COLUMBIA, S.C. - South Carolina receiver Kris Clark had finished running his route late in the Clemson game when he spun to see what quickly became the defining moment of the 2004 season for both teams.
Clark’s quarterback, Syvelle Newton, was on the ground. Several Tigers defenders were nearby. Newton watched his incomplete pass, then took a straight arm to his face guard from a Clemson defender. South Carolina’s offensive lineman moved in as one of the ugliest episodes between the longtime rivals unfolded.
“I saw both benches clear and I thought, ’Ah, man, here it goes,”’ Clark remembered the brawl a year later.
The Tigers and the 19th-ranked Gamecocks meet on Saturday with the memory of the fight still fresh in the minds of many.
The fight started after Newton’s fourth-down incompletion with 5:48 left in Clemson’s 29-7 victory. Each sideline rushed to the spot, with South Carolina’s retiring coach Lou Holtz and Clemson counterpart Tommy Bowden charging toward the midfield flashpoint. The coaches, however, couldn’t control the melee and within seconds, the mob of players had stretched across nearly 60 yards. Several times when order looked to be restored, side battles broke out among players: South Carolina’s Daccus Turman cold-cocking Clemson’s Duane Coleman from behind; Tigers’ Yusef Kelley kicked a Gamecock player on the ground.
Holtz called it the most embarrassed he felt during his Hall-of-Fame career.
Coming the day after the NBA’s fight between the Detroit Pistons and Indiana Pacers, the football fight became even bigger news nationally.
Steve Spurrier was only days away from introduction as Holtz’s successor when he watched the brawl unfold. “I just thought what everybody else did, what an ugly, embarrassing scene it was for both schools and our state,” he said.
Passion has long fueled this rivalry that began in 1896 and has continued uninterrupted since 1909. The series was called off for six seasons after the 1902 game — a 12-6 South Carolina victory — because a day following the defeat, Clemson cadets marched near South Carolina’s campus with “fixed bayonets and swords drawn,” according to Tom Price’s book, “A Century of Gamecocks Memorable Football Moments.”
Price wrote that a small band of South Carolina students carrying pistols and clubs knelt by a brick wall ready to defend their campus.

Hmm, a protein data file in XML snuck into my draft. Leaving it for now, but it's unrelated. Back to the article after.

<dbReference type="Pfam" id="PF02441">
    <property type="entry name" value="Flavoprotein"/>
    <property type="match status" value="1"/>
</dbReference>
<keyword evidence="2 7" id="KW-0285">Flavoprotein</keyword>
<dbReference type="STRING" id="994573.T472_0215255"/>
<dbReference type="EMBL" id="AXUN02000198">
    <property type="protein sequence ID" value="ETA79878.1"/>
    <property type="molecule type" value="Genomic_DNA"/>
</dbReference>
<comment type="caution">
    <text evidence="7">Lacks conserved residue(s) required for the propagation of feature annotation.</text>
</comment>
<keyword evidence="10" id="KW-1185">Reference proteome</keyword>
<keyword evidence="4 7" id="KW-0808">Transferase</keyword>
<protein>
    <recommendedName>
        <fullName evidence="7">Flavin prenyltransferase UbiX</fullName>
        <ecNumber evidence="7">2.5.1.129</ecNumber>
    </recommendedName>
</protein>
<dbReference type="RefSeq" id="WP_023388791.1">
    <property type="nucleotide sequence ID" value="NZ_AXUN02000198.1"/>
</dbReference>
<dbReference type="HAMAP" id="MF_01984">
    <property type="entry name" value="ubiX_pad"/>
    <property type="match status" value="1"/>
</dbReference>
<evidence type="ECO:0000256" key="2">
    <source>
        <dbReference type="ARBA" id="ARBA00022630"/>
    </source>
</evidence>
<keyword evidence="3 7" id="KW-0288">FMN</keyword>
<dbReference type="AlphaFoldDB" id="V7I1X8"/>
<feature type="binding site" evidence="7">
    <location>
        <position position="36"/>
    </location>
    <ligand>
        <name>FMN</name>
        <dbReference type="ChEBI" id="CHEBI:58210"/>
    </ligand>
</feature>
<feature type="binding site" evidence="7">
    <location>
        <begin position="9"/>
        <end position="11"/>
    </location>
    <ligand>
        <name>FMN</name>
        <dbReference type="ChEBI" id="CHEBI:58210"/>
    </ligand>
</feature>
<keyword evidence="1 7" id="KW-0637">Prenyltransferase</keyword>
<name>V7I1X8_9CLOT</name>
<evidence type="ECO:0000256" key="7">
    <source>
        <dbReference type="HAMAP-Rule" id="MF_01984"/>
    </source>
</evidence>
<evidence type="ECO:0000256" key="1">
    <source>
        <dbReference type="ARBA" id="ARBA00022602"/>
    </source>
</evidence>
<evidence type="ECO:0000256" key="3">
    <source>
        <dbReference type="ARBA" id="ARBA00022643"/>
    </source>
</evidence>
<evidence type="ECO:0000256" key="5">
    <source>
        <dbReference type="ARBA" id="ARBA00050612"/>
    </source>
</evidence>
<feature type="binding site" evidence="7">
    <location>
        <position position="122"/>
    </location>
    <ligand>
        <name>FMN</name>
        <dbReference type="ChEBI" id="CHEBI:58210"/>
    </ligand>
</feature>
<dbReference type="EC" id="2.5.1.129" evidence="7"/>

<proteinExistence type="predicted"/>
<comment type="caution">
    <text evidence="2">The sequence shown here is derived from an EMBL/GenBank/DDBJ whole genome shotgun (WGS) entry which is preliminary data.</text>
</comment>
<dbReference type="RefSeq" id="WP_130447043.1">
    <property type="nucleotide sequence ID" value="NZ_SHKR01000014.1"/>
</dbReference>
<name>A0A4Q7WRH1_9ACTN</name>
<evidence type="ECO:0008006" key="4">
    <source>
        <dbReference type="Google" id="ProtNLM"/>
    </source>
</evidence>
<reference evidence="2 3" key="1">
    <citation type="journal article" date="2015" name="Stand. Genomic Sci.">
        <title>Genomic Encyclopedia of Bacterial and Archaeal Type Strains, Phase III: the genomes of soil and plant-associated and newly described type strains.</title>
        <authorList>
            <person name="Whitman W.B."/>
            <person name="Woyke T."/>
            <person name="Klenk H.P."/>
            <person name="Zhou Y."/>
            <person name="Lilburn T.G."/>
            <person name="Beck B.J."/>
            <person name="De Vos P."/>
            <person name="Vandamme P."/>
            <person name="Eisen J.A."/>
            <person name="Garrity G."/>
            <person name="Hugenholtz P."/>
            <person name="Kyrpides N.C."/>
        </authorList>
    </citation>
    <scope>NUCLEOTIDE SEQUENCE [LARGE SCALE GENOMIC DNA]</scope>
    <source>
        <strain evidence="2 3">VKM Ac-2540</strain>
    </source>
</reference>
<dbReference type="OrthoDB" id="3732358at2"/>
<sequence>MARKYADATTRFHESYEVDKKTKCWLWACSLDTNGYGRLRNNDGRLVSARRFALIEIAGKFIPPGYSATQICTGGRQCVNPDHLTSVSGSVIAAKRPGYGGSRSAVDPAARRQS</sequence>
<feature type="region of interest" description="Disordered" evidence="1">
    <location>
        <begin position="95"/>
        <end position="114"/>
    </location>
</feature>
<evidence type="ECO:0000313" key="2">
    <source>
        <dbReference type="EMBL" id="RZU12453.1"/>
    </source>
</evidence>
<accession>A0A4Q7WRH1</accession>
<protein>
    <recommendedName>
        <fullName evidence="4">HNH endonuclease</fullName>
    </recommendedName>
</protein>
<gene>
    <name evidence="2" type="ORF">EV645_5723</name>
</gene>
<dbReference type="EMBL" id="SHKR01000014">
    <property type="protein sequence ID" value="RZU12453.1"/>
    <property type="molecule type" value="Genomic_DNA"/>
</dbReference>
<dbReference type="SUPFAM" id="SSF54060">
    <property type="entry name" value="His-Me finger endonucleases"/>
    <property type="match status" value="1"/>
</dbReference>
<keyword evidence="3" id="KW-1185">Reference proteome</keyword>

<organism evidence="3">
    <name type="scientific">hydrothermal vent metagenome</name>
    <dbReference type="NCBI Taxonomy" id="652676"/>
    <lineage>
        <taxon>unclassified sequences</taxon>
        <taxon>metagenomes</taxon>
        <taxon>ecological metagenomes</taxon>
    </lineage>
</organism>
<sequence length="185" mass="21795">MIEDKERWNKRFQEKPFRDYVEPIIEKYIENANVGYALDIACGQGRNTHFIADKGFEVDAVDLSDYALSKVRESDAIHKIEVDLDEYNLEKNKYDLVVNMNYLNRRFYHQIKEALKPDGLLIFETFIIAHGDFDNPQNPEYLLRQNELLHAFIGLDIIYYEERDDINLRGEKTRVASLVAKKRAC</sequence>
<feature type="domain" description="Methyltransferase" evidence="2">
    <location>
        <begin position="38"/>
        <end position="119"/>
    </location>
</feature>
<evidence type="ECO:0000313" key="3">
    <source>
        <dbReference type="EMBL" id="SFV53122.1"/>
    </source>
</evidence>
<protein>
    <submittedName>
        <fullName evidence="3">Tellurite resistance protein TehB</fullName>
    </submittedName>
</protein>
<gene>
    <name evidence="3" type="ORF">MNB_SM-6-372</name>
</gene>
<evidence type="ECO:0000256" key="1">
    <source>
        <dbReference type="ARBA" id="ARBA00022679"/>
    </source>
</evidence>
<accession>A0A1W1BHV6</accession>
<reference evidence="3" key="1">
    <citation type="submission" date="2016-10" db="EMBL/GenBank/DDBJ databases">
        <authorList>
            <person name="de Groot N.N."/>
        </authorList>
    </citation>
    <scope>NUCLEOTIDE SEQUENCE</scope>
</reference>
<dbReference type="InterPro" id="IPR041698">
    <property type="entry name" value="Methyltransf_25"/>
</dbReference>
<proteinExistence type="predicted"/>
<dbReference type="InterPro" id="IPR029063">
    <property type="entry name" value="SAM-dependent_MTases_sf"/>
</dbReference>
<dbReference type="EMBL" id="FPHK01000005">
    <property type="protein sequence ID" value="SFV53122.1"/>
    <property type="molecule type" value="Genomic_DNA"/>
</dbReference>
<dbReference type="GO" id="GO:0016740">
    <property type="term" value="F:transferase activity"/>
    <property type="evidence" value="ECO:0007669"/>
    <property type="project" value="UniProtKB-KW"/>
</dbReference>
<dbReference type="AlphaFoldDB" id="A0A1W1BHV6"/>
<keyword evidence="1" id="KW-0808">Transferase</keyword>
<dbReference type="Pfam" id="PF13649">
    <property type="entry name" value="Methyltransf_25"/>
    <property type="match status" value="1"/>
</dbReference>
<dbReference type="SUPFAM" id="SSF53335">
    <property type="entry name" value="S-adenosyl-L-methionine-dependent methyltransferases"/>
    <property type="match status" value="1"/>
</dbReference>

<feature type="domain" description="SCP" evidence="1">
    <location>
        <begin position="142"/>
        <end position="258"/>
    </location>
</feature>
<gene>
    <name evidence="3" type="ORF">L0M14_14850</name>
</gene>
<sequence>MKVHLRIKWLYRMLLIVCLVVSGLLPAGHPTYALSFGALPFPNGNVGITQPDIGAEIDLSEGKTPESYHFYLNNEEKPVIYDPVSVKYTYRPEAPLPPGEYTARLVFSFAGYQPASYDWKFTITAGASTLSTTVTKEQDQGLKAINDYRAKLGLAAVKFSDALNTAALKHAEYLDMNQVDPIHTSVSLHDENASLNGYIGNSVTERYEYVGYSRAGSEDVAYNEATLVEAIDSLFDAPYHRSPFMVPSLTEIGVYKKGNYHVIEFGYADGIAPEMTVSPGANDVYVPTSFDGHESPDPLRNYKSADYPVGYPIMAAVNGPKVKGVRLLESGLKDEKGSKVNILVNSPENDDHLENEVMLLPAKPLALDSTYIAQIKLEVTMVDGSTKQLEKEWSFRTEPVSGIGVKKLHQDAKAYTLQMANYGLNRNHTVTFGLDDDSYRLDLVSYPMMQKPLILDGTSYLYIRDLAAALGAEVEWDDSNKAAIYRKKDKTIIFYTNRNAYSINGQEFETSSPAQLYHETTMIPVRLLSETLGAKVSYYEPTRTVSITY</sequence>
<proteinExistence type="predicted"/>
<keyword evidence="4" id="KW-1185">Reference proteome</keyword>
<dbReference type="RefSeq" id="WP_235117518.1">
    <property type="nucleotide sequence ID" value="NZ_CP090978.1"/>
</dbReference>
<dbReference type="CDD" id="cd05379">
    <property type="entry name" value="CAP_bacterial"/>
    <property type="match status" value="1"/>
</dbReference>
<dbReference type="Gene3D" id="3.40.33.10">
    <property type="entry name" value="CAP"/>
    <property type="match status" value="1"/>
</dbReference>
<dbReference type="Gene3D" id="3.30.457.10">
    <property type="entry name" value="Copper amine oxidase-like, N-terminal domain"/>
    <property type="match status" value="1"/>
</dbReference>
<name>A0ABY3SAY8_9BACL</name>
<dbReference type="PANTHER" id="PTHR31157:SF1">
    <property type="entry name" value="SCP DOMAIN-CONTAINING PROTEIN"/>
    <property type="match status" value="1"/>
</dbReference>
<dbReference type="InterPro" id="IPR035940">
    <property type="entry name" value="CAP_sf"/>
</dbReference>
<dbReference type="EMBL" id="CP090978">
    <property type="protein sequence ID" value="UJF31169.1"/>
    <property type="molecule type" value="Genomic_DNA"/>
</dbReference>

In comparison, last year’s skirmish doesn’t look so bad.
Clark sensed something was simmering throughout the game. Before the game, South Carolina players gathered near the bottom of Death Valley’s hill and confronted the Tigers after their traditional entrance.
“We had watched the game with Pacers and the Pistons,” Clark said. “It wasn’t a good situation for us. We weren’t winning and something like that ticked it off.”
Throughout the year, players on each side endured the harsh looks of admonishment across the Palmetto State.
Clemson defensive end Charles Bennett remembered working a Special Olympics event this offseason when one of the competitors out of the blue told him, “You shouldn’t do that.” Bennett realized the young man was talking about the fight.
“It hurt me. I realized he was right,” Bennett said. “We shouldn’t be out there fighting. That went too far. That’s what really touched me.”
At offseason speaking engagements, Bowden had people congratulate him on the school’s stiff actions. “I think a lot of athletic directors, administrators and teams will drink from the well we dug,” Bowden said.
South Carolina athletic director Eric Hyman and Clemson’s Terry Don Phillips have coordinated a pregame handshake before this year’s game at Williams-Brice Stadium to put what happened last year to rest.
“We want to put sportsmanship back in the equation,” Hyman said.
The Fighting Irish have a promising future based on coaching, current talent, recruiting, title path, and program power.
CFT: Johnny Manziel nearly transferred out of Texas A&M before the 2012 season after being suspended, according to reports, but he stayed after his successful appeal.
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